Maker Stories

Don’t Knock on Wood–Wear It!

December 26, 2011

Looking for a new look for the new year? Why not try a style that incorporates reclaimed wood into modern fashion? David Steinrueck’s creative ties are a clever way to celebrate living against the grain.

David took a moment to tell us about his design inspiration, finding salvaged wood in the San Francisco area, and how to wear a wood tie with any outfit.

Q: How did you get the idea to create ties made out of wood?

I started Wood Thumb with my brother Chris in January of 2011. We wanted to prove that with a little bit of community support and minimal funding, a craft can be turned into a thriving company. The wood tie was designed to allow unconventional people to stand out from the crowd and make a bold statement to the world.

Q: Why reclaimed wood? Is it difficult to get the type of wood used to make the ties?

We use reclaimed materials in part due to our belief in zero waste products and also because of the incredibly beautiful wood we were able find in salvage yards around our area. We are lucky enough to live in an area of the country where we can track down an abundance of old redwood that we are able to use in our process. By using reclaimed wood, we offer every customer a unique product, each with its own special past life.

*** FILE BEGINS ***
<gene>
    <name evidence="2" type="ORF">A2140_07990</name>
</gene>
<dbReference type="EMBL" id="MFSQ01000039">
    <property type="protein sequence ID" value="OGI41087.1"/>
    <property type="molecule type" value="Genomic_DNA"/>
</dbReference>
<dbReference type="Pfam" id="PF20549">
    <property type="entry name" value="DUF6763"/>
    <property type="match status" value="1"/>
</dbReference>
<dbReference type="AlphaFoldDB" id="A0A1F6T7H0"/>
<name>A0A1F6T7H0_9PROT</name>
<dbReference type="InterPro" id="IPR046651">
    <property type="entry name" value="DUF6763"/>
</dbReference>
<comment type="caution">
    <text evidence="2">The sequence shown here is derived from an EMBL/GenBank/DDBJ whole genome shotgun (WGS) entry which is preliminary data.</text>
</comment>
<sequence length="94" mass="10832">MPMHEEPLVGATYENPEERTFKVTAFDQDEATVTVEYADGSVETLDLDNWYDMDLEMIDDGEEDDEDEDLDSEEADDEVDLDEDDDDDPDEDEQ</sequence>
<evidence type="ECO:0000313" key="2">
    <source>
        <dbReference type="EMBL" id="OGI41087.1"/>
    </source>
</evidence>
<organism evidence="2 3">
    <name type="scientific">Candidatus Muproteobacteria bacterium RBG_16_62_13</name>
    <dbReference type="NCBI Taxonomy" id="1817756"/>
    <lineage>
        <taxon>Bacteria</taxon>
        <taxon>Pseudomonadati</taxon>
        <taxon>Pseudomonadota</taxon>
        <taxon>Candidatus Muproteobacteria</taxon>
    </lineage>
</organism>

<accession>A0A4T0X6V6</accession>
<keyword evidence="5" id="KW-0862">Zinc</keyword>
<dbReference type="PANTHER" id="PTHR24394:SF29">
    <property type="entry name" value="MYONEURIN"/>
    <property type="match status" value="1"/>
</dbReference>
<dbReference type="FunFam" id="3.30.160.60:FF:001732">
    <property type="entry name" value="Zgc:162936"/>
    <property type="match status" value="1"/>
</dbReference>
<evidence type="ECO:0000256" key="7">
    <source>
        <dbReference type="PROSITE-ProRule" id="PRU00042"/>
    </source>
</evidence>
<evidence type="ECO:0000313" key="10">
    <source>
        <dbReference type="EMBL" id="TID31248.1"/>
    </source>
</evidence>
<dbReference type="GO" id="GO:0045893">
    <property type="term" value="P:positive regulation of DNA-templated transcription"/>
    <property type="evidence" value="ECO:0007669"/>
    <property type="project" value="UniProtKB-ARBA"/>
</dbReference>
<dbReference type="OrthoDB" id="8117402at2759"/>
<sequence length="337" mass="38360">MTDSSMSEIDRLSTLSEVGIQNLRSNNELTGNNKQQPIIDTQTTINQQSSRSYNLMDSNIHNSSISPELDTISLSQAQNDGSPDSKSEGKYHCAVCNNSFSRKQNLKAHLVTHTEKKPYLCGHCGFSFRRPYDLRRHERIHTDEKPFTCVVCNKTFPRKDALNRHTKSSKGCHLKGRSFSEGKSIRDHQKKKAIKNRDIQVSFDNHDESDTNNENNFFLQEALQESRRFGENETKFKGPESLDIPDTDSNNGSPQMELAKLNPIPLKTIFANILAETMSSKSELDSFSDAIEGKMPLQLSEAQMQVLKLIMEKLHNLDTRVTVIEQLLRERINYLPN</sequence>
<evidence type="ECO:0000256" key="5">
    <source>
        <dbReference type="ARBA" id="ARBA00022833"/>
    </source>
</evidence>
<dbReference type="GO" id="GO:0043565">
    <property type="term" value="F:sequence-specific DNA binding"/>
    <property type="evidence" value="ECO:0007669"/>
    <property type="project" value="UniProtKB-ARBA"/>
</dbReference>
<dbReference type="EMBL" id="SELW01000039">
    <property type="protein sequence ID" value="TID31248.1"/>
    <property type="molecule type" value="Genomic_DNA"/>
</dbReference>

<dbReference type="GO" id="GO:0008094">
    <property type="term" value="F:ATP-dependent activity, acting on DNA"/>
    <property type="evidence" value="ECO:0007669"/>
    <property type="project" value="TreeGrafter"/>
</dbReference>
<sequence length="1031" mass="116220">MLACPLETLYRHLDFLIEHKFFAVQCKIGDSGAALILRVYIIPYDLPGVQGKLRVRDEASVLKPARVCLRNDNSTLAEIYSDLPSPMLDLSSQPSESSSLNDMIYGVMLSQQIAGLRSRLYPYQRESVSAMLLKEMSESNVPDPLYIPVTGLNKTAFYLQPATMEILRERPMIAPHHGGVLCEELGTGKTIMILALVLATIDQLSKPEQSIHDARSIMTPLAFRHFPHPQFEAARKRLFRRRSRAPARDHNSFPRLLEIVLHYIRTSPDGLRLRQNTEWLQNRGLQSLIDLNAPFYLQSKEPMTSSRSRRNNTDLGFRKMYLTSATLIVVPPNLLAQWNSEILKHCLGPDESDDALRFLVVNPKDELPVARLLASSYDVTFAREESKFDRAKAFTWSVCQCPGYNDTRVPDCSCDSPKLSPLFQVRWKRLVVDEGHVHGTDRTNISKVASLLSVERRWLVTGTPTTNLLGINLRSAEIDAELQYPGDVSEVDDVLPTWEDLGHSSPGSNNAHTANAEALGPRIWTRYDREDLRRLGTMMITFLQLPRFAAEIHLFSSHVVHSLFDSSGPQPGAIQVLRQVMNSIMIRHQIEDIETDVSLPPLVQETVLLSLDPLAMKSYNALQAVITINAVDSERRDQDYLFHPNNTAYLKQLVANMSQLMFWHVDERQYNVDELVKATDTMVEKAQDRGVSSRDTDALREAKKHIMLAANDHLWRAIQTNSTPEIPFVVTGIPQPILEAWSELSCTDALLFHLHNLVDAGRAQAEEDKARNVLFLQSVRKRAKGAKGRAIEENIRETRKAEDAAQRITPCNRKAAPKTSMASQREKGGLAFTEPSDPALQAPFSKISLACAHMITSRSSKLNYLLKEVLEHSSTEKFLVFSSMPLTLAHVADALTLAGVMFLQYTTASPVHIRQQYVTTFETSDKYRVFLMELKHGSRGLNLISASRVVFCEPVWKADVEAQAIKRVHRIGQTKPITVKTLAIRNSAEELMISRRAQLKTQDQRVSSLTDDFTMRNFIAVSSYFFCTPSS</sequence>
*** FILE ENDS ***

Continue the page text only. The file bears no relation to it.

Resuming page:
Q: How do you recommend wearing a wood tie? Casual with jeans? As part of the formal look with a suit?

There are many ways to rock a wood tie:
The Tech Slacker – Wears her tie to the office with a t-shirt, jeans, and a pair of New Balance shoes.
The Urban-Eco – Wears his tie with a worn collared shirt, khakis and hiking boots or sandals.
Center of the Club – Wears his tie with a bright collared shirt, a blazer, dark shades, and dress shoes. Bottle service.
The Mission – Wears her tie with 1950s collared shirt, skinny jeans, and sneakers.

Q: Did you expect such a great response to your unique design?

The very first tie we made was received with excitement from everyone we showed. We have grown our production from 50 ties/week to 500 ties/week and we are still not able to keep up with our current demand. Nonetheless, I am still astounded every day that so many people are enjoying the work and craft that we put into each tie.